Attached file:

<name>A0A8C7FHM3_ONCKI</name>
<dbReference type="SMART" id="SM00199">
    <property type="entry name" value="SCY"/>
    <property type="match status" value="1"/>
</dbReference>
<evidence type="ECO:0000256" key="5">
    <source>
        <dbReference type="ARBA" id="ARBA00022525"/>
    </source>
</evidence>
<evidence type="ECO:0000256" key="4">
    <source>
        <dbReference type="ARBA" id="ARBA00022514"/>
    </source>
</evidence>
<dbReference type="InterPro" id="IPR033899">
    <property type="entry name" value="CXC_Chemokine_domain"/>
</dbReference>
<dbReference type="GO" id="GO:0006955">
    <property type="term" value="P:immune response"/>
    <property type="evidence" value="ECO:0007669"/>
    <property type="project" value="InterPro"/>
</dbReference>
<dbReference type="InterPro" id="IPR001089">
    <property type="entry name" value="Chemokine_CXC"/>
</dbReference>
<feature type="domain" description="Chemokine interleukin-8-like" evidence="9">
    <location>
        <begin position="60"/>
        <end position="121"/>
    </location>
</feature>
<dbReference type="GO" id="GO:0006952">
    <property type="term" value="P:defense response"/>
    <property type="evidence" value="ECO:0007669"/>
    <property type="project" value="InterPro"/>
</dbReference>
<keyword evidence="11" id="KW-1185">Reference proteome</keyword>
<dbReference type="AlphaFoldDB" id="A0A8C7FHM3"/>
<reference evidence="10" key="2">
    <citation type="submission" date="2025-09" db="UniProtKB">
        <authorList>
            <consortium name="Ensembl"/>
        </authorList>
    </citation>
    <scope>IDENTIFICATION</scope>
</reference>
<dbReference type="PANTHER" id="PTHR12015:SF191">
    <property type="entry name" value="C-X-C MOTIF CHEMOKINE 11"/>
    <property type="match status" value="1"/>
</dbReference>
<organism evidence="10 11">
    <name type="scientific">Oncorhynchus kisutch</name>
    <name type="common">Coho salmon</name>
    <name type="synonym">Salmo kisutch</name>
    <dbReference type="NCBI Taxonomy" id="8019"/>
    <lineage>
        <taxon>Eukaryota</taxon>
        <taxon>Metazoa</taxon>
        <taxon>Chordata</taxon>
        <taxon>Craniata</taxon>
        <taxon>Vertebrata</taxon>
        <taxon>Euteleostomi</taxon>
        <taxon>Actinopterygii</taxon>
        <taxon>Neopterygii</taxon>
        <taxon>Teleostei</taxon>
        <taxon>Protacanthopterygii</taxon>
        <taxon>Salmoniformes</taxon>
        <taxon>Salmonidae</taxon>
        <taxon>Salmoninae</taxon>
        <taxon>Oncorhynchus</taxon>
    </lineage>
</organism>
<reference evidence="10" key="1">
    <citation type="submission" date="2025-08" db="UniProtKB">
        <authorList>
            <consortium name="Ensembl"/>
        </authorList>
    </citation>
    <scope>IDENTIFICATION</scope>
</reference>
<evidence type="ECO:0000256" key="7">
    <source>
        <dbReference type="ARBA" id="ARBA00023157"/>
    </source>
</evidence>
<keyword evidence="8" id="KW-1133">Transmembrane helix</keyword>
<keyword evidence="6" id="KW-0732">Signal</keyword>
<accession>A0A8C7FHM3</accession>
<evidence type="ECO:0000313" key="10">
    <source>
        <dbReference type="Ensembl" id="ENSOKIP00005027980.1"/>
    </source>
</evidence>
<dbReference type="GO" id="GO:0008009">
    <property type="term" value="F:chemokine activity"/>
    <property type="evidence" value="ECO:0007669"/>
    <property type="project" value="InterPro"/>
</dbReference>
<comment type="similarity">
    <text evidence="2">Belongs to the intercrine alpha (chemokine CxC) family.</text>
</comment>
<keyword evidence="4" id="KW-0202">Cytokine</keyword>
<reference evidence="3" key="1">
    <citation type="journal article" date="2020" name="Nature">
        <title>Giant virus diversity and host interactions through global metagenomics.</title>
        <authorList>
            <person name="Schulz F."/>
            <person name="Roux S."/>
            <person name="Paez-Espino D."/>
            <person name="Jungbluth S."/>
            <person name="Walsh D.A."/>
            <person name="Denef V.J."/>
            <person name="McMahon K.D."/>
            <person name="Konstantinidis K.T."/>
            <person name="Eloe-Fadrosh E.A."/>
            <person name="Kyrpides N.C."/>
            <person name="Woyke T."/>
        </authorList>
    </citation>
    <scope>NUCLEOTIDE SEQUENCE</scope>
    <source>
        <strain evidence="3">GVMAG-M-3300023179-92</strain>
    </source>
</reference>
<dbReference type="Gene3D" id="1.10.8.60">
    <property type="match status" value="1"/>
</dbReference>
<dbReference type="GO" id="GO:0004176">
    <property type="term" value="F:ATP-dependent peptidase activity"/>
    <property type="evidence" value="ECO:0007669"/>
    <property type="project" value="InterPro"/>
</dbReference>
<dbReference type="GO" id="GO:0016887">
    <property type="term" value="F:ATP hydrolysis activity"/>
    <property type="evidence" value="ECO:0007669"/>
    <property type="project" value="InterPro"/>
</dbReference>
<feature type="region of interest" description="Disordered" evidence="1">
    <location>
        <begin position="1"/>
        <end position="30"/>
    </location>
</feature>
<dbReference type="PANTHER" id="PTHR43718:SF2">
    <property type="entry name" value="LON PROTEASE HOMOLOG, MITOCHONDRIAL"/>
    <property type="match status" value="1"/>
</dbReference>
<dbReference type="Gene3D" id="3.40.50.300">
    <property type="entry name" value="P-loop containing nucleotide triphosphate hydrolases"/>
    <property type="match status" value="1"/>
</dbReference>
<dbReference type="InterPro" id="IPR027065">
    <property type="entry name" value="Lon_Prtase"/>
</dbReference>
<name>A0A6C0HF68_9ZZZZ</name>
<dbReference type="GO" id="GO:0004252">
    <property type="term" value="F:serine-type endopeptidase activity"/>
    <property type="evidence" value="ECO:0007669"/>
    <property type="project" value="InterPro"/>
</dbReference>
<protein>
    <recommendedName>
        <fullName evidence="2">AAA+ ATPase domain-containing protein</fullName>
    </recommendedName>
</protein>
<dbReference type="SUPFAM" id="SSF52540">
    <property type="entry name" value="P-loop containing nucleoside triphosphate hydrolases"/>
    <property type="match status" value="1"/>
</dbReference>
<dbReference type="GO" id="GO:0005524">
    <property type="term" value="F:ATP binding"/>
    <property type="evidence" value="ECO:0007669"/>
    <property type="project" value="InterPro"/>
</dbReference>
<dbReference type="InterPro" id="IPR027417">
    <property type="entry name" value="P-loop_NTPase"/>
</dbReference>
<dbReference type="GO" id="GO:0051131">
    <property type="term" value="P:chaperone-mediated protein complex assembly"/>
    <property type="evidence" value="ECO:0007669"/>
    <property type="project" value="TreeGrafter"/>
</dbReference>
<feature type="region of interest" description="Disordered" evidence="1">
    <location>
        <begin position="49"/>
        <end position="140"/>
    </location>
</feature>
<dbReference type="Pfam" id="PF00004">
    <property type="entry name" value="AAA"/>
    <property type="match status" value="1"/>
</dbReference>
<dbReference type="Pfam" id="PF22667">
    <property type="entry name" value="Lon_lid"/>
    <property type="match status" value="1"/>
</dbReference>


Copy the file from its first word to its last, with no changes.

<name>A0A8C7FHM3_ONCKI</name>
<dbReference type="SMART" id="SM00199">
    <property type="entry name" value="SCY"/>
    <property type="match status" value="1"/>
</dbReference>
<evidence type="ECO:0000256" key="5">
    <source>
        <dbReference type="ARBA" id="ARBA00022525"/>
    </source>
</evidence>
<evidence type="ECO:0000256" key="4">
    <source>
        <dbReference type="ARBA" id="ARBA00022514"/>
    </source>
</evidence>
<dbReference type="InterPro" id="IPR033899">
    <property type="entry name" value="CXC_Chemokine_domain"/>
</dbReference>
<dbReference type="GO" id="GO:0006955">
    <property type="term" value="P:immune response"/>
    <property type="evidence" value="ECO:0007669"/>
    <property type="project" value="InterPro"/>
</dbReference>
<dbReference type="InterPro" id="IPR001089">
    <property type="entry name" value="Chemokine_CXC"/>
</dbReference>
<feature type="domain" description="Chemokine interleukin-8-like" evidence="9">
    <location>
        <begin position="60"/>
        <end position="121"/>
    </location>
</feature>
<dbReference type="GO" id="GO:0006952">
    <property type="term" value="P:defense response"/>
    <property type="evidence" value="ECO:0007669"/>
    <property type="project" value="InterPro"/>
</dbReference>
<keyword evidence="11" id="KW-1185">Reference proteome</keyword>
<dbReference type="AlphaFoldDB" id="A0A8C7FHM3"/>
<reference evidence="10" key="2">
    <citation type="submission" date="2025-09" db="UniProtKB">
        <authorList>
            <consortium name="Ensembl"/>
        </authorList>
    </citation>
    <scope>IDENTIFICATION</scope>
</reference>
<dbReference type="PANTHER" id="PTHR12015:SF191">
    <property type="entry name" value="C-X-C MOTIF CHEMOKINE 11"/>
    <property type="match status" value="1"/>
</dbReference>
<organism evidence="10 11">
    <name type="scientific">Oncorhynchus kisutch</name>
    <name type="common">Coho salmon</name>
    <name type="synonym">Salmo kisutch</name>
    <dbReference type="NCBI Taxonomy" id="8019"/>
    <lineage>
        <taxon>Eukaryota</taxon>
        <taxon>Metazoa</taxon>
        <taxon>Chordata</taxon>
        <taxon>Craniata</taxon>
        <taxon>Vertebrata</taxon>
        <taxon>Euteleostomi</taxon>
        <taxon>Actinopterygii</taxon>
        <taxon>Neopterygii</taxon>
        <taxon>Teleostei</taxon>
        <taxon>Protacanthopterygii</taxon>
        <taxon>Salmoniformes</taxon>
        <taxon>Salmonidae</taxon>
        <taxon>Salmoninae</taxon>
        <taxon>Oncorhynchus</taxon>
    </lineage>
</organism>
<reference evidence="10" key="1">
    <citation type="submission" date="2025-08" db="UniProtKB">
        <authorList>
            <consortium name="Ensembl"/>
        </authorList>
    </citation>
    <scope>IDENTIFICATION</scope>
</reference>
<evidence type="ECO:0000256" key="7">
    <source>
        <dbReference type="ARBA" id="ARBA00023157"/>
    </source>
</evidence>
<keyword evidence="8" id="KW-1133">Transmembrane helix</keyword>
<keyword evidence="6" id="KW-0732">Signal</keyword>
<accession>A0A8C7FHM3</accession>
<evidence type="ECO:0000313" key="10">
    <source>
        <dbReference type="Ensembl" id="ENSOKIP00005027980.1"/>
    </source>
</evidence>
<dbReference type="GO" id="GO:0008009">
    <property type="term" value="F:chemokine activity"/>
    <property type="evidence" value="ECO:0007669"/>
    <property type="project" value="InterPro"/>
</dbReference>
<comment type="similarity">
    <text evidence="2">Belongs to the intercrine alpha (chemokine CxC) family.</text>
</comment>
<keyword evidence="4" id="KW-0202">Cytokine</keyword>
<reference evidence="3" key="1">
    <citation type="journal article" date="2020" name="Nature">
        <title>Giant virus diversity and host interactions through global metagenomics.</title>
        <authorList>
            <person name="Schulz F."/>
            <person name="Roux S."/>
            <person name="Paez-Espino D."/>
            <person name="Jungbluth S."/>
            <person name="Walsh D.A."/>
            <person name="Denef V.J."/>
            <person name="McMahon K.D."/>
            <person name="Konstantinidis K.T."/>
            <person name="Eloe-Fadrosh E.A."/>
            <person name="Kyrpides N.C."/>
            <person name="Woyke T."/>
        </authorList>
    </citation>
    <scope>NUCLEOTIDE SEQUENCE</scope>
    <source>
        <strain evidence="3">GVMAG-M-3300023179-92</strain>
    </source>
</reference>
<dbReference type="Gene3D" id="1.10.8.60">
    <property type="match status" value="1"/>
</dbReference>
<dbReference type="GO" id="GO:0004176">
    <property type="term" value="F:ATP-dependent peptidase activity"/>
    <property type="evidence" value="ECO:0007669"/>
    <property type="project" value="InterPro"/>
</dbReference>
<dbReference type="GO" id="GO:0016887">
    <property type="term" value="F:ATP hydrolysis activity"/>
    <property type="evidence" value="ECO:0007669"/>
    <property type="project" value="InterPro"/>
</dbReference>
<feature type="region of interest" description="Disordered" evidence="1">
    <location>
        <begin position="1"/>
        <end position="30"/>
    </location>
</feature>
<dbReference type="PANTHER" id="PTHR43718:SF2">
    <property type="entry name" value="LON PROTEASE HOMOLOG, MITOCHONDRIAL"/>
    <property type="match status" value="1"/>
</dbReference>
<dbReference type="Gene3D" id="3.40.50.300">
    <property type="entry name" value="P-loop containing nucleotide triphosphate hydrolases"/>
    <property type="match status" value="1"/>
</dbReference>
<dbReference type="InterPro" id="IPR027065">
    <property type="entry name" value="Lon_Prtase"/>
</dbReference>
<name>A0A6C0HF68_9ZZZZ</name>
<dbReference type="GO" id="GO:0004252">
    <property type="term" value="F:serine-type endopeptidase activity"/>
    <property type="evidence" value="ECO:0007669"/>
    <property type="project" value="InterPro"/>
</dbReference>
<protein>
    <recommendedName>
        <fullName evidence="2">AAA+ ATPase domain-containing protein</fullName>
    </recommendedName>
</protein>
<dbReference type="SUPFAM" id="SSF52540">
    <property type="entry name" value="P-loop containing nucleoside triphosphate hydrolases"/>
    <property type="match status" value="1"/>
</dbReference>
<dbReference type="GO" id="GO:0005524">
    <property type="term" value="F:ATP binding"/>
    <property type="evidence" value="ECO:0007669"/>
    <property type="project" value="InterPro"/>
</dbReference>
<dbReference type="InterPro" id="IPR027417">
    <property type="entry name" value="P-loop_NTPase"/>
</dbReference>
<dbReference type="GO" id="GO:0051131">
    <property type="term" value="P:chaperone-mediated protein complex assembly"/>
    <property type="evidence" value="ECO:0007669"/>
    <property type="project" value="TreeGrafter"/>
</dbReference>
<feature type="region of interest" description="Disordered" evidence="1">
    <location>
        <begin position="49"/>
        <end position="140"/>
    </location>
</feature>
<dbReference type="Pfam" id="PF00004">
    <property type="entry name" value="AAA"/>
    <property type="match status" value="1"/>
</dbReference>
<dbReference type="Pfam" id="PF22667">
    <property type="entry name" value="Lon_lid"/>
    <property type="match status" value="1"/>
</dbReference>